FinCEN has a "fundamental misunderstanding" of advisors' services, IAA says.

The Investment Adviser Association is urging the Treasury Department’s Financial Crimes Enforcement Network (FinCEN) to “carve back” its recently released proposal to extend anti-money laundering regulations to all SEC-registered investment advisors.

IAA also wants a range of exemptions for advisors and advisory services that the IAA says do not raise money-laundering risks.

“FinCEN’s expansive proposal is based on a fundamental misunderstanding of the nature and scope of the services advisors provide,” said IAA General Counsel Bob Grohowski.  “As a result, many of the proposal’s provisions would impose compliance burdens on advisors that are unnecessary, duplicative and costly – while contributing little to FinCEN’s AML regime.”

In a Nov. 2 comment letter, IAA said it objects to the proposal’s expansive scope, which would apply AML requirements to all SEC-registered investment advisors regardless of the nature of their clients or the advisory services they provide.

“We urge FinCEN to reconsider,” the IAA letter says. Given the varying types of advisors and the diversity of their advisory activities and client bases, FinCEN should “seek to extend the [Bank Secrecy Act (BSA)] only where doing so would fill a potential gap in our nation’s anti-money laundering regime.”

The IAA letter also expresses strong concerns about the costs advisors would incur to comply with the proposed rule, even if FinCEN were to adopt all of the modifications the IAA is recommending.

Specifically, the IAA recommends FinCEN carve out:

  • Advisory services that do not involve management of client assets;

  • Advisory services to AML-regulated entities, including mutual funds and broker-dealer wrap accounts;

  • Advisory services to other advisors; and

  • Advisory services to low-risk clients such as pensions, publicly traded corporations and government entities such as state and municipal agencies.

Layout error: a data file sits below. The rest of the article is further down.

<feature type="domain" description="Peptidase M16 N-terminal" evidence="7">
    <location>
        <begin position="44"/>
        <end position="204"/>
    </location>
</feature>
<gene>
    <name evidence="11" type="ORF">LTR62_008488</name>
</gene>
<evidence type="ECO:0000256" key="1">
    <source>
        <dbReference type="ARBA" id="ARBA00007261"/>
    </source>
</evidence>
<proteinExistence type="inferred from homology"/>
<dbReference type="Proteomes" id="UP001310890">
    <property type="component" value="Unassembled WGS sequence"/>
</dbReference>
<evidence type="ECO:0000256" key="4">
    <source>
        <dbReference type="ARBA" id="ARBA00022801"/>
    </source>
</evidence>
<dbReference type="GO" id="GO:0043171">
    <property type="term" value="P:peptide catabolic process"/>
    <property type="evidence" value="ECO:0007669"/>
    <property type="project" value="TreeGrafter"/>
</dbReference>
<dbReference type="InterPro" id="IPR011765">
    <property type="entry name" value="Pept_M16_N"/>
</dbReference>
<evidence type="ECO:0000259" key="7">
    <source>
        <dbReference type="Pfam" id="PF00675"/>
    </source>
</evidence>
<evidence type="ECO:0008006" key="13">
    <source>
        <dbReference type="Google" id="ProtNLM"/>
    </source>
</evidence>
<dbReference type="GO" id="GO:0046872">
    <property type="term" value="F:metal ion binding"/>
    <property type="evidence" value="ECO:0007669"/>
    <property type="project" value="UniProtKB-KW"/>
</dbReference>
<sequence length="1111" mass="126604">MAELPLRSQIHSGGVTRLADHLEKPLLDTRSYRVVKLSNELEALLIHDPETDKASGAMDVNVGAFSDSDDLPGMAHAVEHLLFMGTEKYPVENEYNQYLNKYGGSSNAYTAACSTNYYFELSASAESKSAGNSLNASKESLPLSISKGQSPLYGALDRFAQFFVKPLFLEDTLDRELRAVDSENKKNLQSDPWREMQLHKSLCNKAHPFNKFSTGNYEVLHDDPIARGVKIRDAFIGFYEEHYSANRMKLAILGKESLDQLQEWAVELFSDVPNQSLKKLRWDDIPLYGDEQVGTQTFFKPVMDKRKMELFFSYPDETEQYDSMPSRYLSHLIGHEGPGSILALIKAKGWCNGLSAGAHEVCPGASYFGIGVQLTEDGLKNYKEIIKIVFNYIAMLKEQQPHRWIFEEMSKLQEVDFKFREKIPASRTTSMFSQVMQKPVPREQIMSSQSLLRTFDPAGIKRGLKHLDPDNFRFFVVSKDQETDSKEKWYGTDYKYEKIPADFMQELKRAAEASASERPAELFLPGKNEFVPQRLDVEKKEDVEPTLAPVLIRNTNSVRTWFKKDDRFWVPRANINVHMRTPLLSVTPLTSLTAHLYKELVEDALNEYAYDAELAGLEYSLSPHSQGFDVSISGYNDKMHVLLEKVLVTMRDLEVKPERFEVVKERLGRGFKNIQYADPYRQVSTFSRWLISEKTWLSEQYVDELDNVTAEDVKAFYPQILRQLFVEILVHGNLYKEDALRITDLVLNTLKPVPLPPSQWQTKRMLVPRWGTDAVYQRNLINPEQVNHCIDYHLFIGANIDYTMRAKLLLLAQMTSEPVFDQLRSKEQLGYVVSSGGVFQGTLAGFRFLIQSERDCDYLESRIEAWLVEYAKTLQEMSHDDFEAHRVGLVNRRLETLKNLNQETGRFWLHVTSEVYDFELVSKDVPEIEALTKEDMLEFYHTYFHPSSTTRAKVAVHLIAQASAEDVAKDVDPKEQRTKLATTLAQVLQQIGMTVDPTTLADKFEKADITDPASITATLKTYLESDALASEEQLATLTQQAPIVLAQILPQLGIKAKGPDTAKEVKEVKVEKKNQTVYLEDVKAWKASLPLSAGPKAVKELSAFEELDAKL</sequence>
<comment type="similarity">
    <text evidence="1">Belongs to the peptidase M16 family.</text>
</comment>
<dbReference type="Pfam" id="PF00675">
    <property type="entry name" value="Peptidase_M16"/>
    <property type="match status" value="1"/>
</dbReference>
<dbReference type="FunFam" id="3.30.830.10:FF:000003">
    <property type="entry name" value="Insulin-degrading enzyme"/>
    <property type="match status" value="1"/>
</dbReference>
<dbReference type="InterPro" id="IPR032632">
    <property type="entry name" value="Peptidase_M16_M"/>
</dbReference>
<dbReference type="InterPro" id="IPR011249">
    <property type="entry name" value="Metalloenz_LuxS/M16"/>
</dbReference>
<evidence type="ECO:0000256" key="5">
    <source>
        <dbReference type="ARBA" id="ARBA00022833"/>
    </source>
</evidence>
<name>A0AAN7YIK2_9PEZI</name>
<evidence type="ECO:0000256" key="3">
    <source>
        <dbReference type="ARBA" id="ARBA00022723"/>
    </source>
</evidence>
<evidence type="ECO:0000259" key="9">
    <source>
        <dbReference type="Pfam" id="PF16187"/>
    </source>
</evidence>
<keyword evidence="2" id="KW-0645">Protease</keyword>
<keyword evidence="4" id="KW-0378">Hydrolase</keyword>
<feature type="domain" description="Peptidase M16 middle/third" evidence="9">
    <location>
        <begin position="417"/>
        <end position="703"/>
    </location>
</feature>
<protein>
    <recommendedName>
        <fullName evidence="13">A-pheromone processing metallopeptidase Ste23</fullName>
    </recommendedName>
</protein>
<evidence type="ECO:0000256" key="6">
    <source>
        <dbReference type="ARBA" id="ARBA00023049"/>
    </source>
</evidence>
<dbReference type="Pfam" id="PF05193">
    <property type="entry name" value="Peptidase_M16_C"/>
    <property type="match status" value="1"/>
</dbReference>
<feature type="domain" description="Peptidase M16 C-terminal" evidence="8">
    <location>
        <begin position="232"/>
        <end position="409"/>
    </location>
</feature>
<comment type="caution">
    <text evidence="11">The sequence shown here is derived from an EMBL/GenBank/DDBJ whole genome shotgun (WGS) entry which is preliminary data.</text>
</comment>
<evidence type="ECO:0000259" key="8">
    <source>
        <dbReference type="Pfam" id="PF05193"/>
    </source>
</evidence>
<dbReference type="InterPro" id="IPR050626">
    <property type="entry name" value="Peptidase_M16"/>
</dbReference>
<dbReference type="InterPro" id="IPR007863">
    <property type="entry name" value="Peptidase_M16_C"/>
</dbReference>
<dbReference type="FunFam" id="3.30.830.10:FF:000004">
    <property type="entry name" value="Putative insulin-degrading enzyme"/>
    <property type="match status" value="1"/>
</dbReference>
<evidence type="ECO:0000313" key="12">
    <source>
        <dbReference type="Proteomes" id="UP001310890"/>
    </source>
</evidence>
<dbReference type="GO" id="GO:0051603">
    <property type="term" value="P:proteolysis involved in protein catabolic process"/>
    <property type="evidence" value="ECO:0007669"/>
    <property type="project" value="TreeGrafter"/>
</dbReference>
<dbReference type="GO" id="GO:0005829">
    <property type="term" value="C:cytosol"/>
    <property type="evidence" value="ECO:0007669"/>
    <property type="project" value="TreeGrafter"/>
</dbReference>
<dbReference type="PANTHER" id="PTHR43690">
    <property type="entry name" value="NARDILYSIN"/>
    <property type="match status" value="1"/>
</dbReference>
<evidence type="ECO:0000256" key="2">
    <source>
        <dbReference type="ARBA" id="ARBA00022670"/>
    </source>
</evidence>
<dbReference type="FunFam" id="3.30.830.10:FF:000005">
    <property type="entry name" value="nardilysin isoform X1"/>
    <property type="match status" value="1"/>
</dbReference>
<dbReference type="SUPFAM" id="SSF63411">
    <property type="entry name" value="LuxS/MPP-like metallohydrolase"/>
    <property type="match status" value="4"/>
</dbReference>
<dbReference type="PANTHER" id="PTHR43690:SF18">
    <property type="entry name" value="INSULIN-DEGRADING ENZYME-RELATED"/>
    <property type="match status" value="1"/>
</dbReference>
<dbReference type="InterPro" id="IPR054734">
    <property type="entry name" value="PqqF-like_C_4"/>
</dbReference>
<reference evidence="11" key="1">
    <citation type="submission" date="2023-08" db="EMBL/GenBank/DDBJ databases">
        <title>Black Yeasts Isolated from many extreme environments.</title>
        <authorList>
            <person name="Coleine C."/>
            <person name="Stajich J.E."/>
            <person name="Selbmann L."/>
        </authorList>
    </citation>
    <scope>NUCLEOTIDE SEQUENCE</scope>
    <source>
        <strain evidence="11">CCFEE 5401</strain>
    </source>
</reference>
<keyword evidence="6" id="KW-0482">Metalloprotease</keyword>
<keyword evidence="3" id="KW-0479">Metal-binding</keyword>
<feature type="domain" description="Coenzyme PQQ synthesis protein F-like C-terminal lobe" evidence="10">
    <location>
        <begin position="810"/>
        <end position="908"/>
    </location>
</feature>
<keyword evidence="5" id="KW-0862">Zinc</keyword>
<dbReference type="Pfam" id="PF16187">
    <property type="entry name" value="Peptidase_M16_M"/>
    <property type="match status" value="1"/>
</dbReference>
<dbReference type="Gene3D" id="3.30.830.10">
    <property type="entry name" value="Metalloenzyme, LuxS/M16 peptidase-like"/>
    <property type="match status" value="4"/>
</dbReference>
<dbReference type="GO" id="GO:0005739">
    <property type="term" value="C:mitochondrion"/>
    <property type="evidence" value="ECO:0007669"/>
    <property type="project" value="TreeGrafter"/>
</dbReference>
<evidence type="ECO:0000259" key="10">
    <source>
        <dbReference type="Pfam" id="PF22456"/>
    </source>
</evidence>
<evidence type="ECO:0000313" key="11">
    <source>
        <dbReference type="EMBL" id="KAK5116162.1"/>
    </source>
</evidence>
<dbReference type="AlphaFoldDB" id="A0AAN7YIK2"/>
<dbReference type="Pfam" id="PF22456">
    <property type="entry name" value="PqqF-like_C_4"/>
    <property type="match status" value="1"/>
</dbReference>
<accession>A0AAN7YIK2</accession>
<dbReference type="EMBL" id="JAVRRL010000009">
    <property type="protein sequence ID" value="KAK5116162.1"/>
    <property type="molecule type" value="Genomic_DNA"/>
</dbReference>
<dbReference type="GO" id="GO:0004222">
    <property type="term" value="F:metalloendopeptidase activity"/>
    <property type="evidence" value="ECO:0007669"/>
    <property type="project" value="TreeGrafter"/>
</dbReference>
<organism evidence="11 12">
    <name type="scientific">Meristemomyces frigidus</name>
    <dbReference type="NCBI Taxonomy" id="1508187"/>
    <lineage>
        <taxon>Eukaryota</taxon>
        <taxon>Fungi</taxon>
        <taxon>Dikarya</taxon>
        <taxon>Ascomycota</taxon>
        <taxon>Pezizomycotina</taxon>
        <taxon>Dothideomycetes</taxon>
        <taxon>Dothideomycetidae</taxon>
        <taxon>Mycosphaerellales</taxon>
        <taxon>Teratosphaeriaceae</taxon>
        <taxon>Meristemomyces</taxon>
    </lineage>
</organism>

The IAA also suggested the following changes that would allow advisors to more practically implement an AML program:

  • Allow “a member of senior management” to approve an investment advisor’s AML program, since boards, trustees, owners and principals may not be the most familiar with the operational aspects of the adviser’s AML program or compliance program generally.

  • Permit any sufficiently senior employee of the advisory firm – including its chief compliance officer – to serve as the AML compliance officer. Currently the proposal requires that the AML compliance officer be an “officer” of the advisory firm. Many investment advisors, by virtue of their organizational structures, may not have formally designated corporate “officers.”

  • Provide greater flexibility with respect to “independent” testing of AML programs. Currently the proposal requires periodic independent testing of their AML by qualified outside parties or by advisory employees who have no involvement in the implementation or oversight of the AML program. More than 57% of SEC-registered investment advisors have 10 or fewer non-clerical employees, and these types of advisors are highly unlikely to have employees who are knowledgeable about the AML program but who are not already involved in its implementation or oversight. Having to retain qualified outside parties would place a substantial cost burden on smaller advisors that are least able to afford it.

  • Authorize the sharing of suspicious activity reports (SARs) within an investment advisor’s organizational structure.To the extent advisors become subject to suspicious activity reporting requirements, they should be granted the same or similar flexibility as banks, broker-dealers, mutual funds and other financial institutions to share SARs, as well as AML-related personnel and training, within their organizations.

— Check out Hedge Funds’ Critical Role in Anti-Money Laundering on ThinkAdvisor.